The WGARs 140 may be maintained by or available to LS 130 (illustratively, WGARs 140 S). The use of WGARs 140 S by LS 130 to control localization of WT 110 is described further below.

The WGARs 140 (or portions thereof) may be maintained by or available to WGs 120 (illustratively, WGARs 140 G1-140 GG, which may be referred to collectively as WGARs 140 G). The WGARs 140 (or portions thereof) may be provided to WGs 120 by LS 130, via access by the user of WT 110 to configure the WGARs 140 on the WGs 120, or the like, as well as various combinations thereof. The WGARs 140 may be provided to a given WG 120 in the form of a list of WTs (e.g., WT 110 and any other WTs) for which the given WG 120 is an authorized wireless gateway (namely, a whitelist wireless gateway), may be provided to a given WG 120 in the form of a list of WTs (e.g., WT 110 and any other WTs) for which the given WG 120 is an unauthorized wireless gateway (namely, a whitelist wireless gateway), or the like, as well as various combinations thereof. The use of WGARs 140 Gi by respective WGs 120 i to control localization of WT 110 is described further below.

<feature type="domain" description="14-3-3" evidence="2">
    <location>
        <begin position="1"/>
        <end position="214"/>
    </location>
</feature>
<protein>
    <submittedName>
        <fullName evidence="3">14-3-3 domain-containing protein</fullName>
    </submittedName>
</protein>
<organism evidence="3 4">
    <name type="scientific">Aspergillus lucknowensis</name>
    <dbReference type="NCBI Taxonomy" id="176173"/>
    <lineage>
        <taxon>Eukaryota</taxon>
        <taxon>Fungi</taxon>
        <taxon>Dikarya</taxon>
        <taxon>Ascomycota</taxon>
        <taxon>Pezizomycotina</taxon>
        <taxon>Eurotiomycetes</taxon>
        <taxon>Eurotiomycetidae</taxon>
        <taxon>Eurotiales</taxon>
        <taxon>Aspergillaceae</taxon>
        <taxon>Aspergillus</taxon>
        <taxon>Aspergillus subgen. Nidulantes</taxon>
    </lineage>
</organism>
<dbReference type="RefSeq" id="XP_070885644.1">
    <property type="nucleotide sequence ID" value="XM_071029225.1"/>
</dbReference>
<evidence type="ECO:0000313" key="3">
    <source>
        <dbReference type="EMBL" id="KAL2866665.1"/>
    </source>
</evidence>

The WGARs 140 (or portions thereof) may be maintained by or available to WT 110 (illustratively, WGARs 140 T). The WGARs 140 (or portions thereof) may be provided to WT 110 by LS 130 via WGs 120, via access by the user of WT 110 to configure the WGARs 140 on the WT 110, or the like, as well as various combinations thereof. The WGARs 140 may be provided to WT 110 in the form of one or more WGWs, one or more wireless gateway blacklists, or the like, as well as various combinations thereof. The use of WGARs 140 T by WT 110 to control localization of WT 110 is described further below.